Good news for Great Lakes - Most of the refs are veteran referees and half of them will have 3 regionals under their belts this year already. So if you were at Kettering or Detroit, you should hopefully see a LOT of consistancy.

If everyone could reflect on the vast amount official calls differ between games in hockey, or football, or baseball (and even between innings/periods), and then consider that those officials are actually getting paid for it and the game doesn’t change from year to year, that’d be greeeeaaaat. Yeah.

now, from my personal experience, in the MLB/NFL/NBA/NHL/etc. that the calls are pretty much the same in every game, every season. there’s no reason for any bias, and there’s rigorous ladders to climb to be an official at that level. the most that officiating in sports will stray is in college sports, especially in bowl games, where the officials will be from another conference, and will show bias towards one team or the other.

you can’t really draw analogies between the refs for FIRST and for sporting events, because the situation is entirely different. there’s no way in first you can call a timeout in the middle of the match to debate every call that’s made (like in the NFL with the challenge flag, or in the MLB, or the NBA). we also don’t have the time to go back and watch a replay to reverse a decision. like others have said before me, Refs are human. they make mistakes. sure it’s really frustrating to have to sit and watch some of the calls that are (or aren’t) made, and not be able to do much about it, but there’s got to be something we can do to make it better for future seasons.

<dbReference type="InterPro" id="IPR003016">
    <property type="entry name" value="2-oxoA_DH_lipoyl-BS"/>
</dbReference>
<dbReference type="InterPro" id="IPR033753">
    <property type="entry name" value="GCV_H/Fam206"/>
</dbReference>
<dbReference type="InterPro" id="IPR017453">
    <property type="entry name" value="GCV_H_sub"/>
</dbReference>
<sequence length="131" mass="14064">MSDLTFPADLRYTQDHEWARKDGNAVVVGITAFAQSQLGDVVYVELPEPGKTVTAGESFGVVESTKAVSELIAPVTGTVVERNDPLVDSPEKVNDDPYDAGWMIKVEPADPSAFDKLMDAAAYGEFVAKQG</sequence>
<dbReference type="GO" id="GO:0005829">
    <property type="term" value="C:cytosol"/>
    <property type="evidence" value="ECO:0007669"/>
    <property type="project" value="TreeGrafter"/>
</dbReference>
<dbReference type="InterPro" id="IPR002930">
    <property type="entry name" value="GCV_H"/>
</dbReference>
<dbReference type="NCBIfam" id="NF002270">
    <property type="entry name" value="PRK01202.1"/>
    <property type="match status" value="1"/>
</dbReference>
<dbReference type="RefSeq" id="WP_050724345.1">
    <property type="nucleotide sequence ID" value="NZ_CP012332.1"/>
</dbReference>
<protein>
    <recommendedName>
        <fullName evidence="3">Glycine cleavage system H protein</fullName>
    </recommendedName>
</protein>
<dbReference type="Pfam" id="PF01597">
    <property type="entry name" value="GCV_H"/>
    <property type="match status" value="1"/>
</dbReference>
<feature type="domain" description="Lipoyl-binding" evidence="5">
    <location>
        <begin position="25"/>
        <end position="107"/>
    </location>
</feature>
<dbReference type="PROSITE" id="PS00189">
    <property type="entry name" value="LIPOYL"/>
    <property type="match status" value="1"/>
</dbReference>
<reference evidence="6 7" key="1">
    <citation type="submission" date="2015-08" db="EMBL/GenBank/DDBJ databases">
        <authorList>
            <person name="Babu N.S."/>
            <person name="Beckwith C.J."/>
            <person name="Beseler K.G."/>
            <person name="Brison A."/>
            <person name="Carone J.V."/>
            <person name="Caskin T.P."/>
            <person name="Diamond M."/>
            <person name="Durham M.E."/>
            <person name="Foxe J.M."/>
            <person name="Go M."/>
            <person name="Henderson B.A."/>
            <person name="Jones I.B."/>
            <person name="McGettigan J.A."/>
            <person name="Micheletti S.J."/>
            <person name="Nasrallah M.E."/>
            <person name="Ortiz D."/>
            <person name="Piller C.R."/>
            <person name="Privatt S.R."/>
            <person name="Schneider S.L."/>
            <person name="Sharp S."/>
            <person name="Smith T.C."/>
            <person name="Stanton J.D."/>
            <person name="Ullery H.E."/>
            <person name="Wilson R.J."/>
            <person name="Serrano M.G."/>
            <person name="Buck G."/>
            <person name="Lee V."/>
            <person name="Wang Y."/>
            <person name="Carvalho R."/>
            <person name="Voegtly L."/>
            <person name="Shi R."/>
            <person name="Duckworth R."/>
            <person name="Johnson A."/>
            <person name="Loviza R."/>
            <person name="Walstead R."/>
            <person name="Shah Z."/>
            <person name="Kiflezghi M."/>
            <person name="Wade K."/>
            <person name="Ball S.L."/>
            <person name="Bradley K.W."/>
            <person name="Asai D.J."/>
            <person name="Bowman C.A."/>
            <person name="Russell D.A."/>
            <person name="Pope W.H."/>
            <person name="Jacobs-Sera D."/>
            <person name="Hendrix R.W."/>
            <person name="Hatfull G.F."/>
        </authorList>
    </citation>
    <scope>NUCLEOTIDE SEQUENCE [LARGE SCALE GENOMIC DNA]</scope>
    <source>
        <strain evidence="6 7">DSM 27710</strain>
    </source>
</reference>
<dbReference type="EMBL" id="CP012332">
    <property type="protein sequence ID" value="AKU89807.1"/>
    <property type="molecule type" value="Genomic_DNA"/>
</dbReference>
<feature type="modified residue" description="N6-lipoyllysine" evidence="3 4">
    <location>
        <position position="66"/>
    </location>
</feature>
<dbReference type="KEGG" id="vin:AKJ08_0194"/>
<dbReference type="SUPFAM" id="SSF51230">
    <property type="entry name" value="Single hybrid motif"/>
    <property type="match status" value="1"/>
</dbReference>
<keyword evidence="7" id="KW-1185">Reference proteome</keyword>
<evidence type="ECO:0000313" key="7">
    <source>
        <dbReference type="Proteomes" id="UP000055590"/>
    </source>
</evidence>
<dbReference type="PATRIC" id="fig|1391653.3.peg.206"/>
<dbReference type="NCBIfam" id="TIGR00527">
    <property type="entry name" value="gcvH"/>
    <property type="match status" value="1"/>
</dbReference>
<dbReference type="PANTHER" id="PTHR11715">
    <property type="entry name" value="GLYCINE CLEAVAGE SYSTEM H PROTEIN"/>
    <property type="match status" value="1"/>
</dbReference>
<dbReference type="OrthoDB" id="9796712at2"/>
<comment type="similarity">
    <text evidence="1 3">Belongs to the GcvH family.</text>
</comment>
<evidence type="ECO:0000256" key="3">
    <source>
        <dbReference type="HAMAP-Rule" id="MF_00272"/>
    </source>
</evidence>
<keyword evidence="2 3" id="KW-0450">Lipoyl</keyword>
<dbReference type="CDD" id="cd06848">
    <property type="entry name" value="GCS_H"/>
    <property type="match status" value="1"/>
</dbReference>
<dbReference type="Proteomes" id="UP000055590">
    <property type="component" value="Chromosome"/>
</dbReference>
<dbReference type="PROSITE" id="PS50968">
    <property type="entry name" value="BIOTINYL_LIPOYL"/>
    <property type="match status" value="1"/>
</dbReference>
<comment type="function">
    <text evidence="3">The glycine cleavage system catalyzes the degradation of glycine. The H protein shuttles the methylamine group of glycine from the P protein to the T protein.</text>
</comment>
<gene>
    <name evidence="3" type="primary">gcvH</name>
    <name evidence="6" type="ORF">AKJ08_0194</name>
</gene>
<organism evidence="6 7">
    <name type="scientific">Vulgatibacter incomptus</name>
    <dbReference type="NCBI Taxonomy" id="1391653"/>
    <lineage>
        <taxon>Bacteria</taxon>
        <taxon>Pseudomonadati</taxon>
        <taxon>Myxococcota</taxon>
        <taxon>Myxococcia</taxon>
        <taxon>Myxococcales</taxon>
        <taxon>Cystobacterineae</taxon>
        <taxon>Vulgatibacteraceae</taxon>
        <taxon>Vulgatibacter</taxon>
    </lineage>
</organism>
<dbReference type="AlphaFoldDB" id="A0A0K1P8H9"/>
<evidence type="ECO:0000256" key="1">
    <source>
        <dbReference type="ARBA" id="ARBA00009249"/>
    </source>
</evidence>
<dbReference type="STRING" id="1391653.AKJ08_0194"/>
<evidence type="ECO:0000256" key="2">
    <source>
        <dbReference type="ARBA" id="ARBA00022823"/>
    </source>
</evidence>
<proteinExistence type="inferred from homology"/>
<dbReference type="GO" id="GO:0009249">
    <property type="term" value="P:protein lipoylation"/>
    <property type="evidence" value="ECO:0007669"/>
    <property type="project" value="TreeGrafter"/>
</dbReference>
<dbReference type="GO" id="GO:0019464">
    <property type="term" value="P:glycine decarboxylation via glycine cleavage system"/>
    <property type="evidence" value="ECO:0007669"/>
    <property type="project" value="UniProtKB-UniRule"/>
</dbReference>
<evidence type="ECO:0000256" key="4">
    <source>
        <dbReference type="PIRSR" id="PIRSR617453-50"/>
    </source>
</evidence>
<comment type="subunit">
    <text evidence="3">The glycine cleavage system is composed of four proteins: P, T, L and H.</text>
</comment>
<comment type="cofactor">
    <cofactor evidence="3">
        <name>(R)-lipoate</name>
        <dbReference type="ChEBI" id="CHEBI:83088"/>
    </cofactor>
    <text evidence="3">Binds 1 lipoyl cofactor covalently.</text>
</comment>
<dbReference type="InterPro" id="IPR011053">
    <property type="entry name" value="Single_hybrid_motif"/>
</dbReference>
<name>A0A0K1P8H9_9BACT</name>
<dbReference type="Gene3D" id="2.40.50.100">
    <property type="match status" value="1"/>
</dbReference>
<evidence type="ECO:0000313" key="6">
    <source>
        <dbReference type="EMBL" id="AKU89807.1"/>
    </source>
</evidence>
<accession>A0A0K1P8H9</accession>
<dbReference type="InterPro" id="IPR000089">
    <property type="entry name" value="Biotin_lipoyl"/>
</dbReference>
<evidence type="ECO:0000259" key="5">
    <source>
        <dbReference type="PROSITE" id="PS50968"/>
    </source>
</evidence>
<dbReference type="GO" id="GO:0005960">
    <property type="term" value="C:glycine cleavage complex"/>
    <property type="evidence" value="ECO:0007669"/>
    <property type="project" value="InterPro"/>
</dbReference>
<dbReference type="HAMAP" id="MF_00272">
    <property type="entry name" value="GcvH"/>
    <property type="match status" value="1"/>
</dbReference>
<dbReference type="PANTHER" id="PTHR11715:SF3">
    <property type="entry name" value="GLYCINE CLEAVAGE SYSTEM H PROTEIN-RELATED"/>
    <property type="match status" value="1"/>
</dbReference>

my $0.02

Another factor, mentioned by Mark Leon at SVR: In “professional sports”, these games have been played for decades or in most cases more than a century, and, essentially, everything has happened. In FIRST, the game has been played at a maximum of 6 weeks, and many refs have probably not seen the game at all before it starts. And then of course there’s the whole volunteer factor…

So far, I’ve only watched the San Diego Regional, so I haven’t noticed inconsistencies between regionals. But here are the inconsistencies that I have noticed:

  1. An inconsistency within the regional itself. Friday the refs were vigorously waving flags and dishing out penalties right and left. Since I wasn’t extremely familiar with the game, I had a hard time figuring out what was going on at first. Then on Saturday, I was seeing violations all over the place–but the refs weren’t calling most of them. Maybe it was just my subjective impression, but I really wondered if the refs were tired or something. I also wondered if maybe they were deliberately using a strategy often employed by teachers starting off a new school year: come down hard at first (Friday), let everyone know you mean business, then when the students come to heel, you can let up a bit (Saturday).